A group of dissident former Nortel Networks employees on long-term disability benefits is taking their fight to the Supreme Court of Canada after their payments were cut off and they were left to face an uncertain future.
As part of a settlement approved by Ontario Superior Court Justice Geoffrey Morawetz in March 2010 between Nortel and its 19,000 former workers, the beleaguered company agreed to continue paying benefits to employees, including 360 of them on long-term disability, until the end of last year.
They would then split up the remaining assets of its health and welfare trust that was supposed to fund health benefits to employees and pensioners.
In return, the employees effectively agreed to release those responsible for the alleged breaches of trust that left the health and welfare trust with gaping holes in its finances.
It was terminated with $548 million in liabilities and just $80 million in assets. According to documents filed with the court, Nortel had underfunded the trust and owed it almost $40 million, information that was only revealed to employees on long-term disability after representative counsel for various groups of employees had reached an agreement.
Toronto lawyer Joel Rochon of Rochon Genova LLP, working with actuaries and financial experts, has taken up the case of 40 dissenting employees on long-term disability on an unpaid retainer. He got involved in February 2010 after representative counsel for various groups of employees came to an agreement. He opposed the settlement in court.
Rochon is also working to increase the proportion of the remaining trust funds reserved for the employees on long-term disability, arguing they’ll be hardest hit by the cessation of benefits. “The situation facing Nortel’s disabled employees is dire,” he told Law Times.
“Through no fault of their own, they were being forced, under the duress of an imminent termination of vital disability income and medical benefits, to accept a settlement that provided very minimal benefits relative to what Nortel agreed to provide through the [trust] and what the trustees should have ensured was contributed to [it].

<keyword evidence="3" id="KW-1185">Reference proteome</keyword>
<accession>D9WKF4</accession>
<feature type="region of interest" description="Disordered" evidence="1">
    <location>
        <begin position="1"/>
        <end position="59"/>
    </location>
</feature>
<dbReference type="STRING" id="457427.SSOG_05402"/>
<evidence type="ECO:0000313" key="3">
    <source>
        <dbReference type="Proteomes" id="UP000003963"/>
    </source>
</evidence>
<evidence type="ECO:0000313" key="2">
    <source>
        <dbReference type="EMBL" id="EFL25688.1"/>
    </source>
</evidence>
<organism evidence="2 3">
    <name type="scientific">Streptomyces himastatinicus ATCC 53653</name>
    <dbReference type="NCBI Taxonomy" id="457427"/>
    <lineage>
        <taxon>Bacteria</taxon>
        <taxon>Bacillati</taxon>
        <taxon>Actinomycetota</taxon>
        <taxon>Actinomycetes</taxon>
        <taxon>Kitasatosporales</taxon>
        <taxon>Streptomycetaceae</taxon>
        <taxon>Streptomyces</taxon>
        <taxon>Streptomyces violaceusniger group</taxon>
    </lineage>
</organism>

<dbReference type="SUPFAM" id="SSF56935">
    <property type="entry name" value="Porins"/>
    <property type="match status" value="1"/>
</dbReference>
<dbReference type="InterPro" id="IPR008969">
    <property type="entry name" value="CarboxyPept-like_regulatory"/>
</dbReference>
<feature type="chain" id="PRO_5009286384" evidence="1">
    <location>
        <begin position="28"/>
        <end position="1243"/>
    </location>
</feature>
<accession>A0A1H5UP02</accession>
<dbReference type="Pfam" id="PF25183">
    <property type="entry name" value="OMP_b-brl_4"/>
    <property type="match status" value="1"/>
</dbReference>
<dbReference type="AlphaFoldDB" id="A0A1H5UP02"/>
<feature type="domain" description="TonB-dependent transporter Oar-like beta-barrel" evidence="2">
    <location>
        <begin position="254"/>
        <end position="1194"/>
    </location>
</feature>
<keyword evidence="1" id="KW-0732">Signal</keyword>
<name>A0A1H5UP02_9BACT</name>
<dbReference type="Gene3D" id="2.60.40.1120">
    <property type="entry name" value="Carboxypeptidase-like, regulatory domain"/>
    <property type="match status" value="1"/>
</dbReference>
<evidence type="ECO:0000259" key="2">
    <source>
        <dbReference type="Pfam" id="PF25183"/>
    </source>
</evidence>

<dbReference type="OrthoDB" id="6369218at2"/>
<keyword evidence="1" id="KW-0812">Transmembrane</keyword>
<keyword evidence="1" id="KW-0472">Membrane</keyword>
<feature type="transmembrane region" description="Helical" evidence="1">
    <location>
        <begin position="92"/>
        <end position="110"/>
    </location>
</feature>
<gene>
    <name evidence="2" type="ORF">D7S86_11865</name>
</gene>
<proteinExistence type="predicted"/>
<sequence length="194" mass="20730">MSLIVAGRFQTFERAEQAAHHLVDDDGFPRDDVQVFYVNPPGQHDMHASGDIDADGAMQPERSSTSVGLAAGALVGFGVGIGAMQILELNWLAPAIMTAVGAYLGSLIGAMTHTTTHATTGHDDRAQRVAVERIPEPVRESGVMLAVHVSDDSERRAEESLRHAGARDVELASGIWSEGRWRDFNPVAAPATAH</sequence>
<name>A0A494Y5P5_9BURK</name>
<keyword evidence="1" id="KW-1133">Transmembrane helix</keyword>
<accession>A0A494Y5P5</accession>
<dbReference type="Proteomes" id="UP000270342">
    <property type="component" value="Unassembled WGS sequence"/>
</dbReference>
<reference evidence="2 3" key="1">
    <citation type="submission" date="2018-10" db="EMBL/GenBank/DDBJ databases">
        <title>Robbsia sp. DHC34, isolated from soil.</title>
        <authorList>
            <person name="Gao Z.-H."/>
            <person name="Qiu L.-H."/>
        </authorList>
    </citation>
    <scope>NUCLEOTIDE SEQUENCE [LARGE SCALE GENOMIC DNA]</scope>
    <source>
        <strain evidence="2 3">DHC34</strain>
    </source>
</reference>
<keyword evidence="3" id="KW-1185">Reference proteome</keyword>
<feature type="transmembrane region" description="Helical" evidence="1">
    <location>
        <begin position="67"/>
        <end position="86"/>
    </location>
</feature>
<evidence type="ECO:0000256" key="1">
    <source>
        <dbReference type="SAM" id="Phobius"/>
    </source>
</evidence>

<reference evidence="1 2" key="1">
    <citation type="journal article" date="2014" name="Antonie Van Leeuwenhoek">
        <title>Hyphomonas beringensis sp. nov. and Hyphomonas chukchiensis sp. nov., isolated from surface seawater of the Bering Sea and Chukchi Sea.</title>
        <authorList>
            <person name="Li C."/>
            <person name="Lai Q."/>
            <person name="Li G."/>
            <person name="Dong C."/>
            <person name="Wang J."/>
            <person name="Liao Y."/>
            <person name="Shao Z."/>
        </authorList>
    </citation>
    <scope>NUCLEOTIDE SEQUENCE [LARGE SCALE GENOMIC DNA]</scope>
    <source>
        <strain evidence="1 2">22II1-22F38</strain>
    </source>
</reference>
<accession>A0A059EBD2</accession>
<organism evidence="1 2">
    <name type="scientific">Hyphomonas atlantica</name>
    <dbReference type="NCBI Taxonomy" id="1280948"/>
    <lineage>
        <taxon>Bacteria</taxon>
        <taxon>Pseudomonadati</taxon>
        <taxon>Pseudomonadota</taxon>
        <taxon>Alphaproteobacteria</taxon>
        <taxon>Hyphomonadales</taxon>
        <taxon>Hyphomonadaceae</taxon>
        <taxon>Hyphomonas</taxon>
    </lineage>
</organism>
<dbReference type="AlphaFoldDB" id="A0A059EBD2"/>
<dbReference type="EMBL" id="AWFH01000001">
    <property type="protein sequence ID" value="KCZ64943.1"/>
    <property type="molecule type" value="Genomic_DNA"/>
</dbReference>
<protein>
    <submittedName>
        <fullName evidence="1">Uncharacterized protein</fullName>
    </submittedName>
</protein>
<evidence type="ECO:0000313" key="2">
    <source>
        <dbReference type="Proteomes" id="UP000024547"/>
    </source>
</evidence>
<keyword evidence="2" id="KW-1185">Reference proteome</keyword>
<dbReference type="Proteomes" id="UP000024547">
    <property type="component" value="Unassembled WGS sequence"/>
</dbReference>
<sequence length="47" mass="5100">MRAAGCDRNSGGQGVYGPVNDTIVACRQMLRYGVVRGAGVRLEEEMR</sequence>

Many of the disabled have no other source of income, have very high medical expenses, and would be left to rely on social assistance after Dec. 31.”
In a separate decision, Morawetz approved the distribution of funds from the trust that will see employees on long-term disability receive about $30 million, a quarter of what they’re owed. The liability for income benefits alone stands at $80 million.
Nortel’s 11,000 pensioners will get $35 million to cover death benefits that would have been paid out for life insurance policies. Rochon argued the court should have accepted a different scenario contemplated by Ernst & Young, the court-appointed monitor. In that case, the employees on long-term disability would have received $58 million and the pensioners would receive nothing for their life insurance policies.
That scenario may look harsh on the pensioners, but on an individual level, they’d lose an average of $3,500 per person, compared with the $72,000 lost by each employee on long-term disability under the settlement, according to Rochon.
“We believe the imposition of an obligation on the [trust] to pay for death benefits to still-living pensioners upon the trust’s termination is in error, particularly as the assets of the [trust] are insufficient to pay for the actual incurred disability income claims of the [trust] for which the trust is incontrovertibly liable,” said Rochon, who believes the death-benefit payments may also violate the Income Tax Act.
Representative counsel for both employee groups advised them to accept the releases for Nortel directors because it would be risky and time-consuming to advance any claims and because they could end up with nothing or fighting among themselves.
Rochon said that claim was “exaggerated,” but Morawetz disagreed, finding the releases were fair and reasonable. The releases would “reduce the risk of delay caused by potentially complex litigation and associated depletion of assets to fund potentially significant litigation costs,” Morawetz wrote in his decision last year.
Rochon later appealed both of Morawetz’ decisions, seeking to eliminate the releases and change the trust allocations, but both were dismissed. “Granting leave to appeal would unduly hinder the progress of the action,” wrote Court of Appeal Justice Karen Weiler, who dismissed the appeal of the trust distribution on Jan. 7.
But according to Rochon, the dissenting employees intend to fight on. The case has already run up $47,000 in disbursements and almost $600,000 in docketed time, but Rochon has been instructed to appeal to the Supreme Court.
“We remain deeply committed to finding a remedy to ameliorate the dire circumstances faced by Nortel’s disabled,” he said. “We believe there are a number of issues of national importance raised by these proceedings.”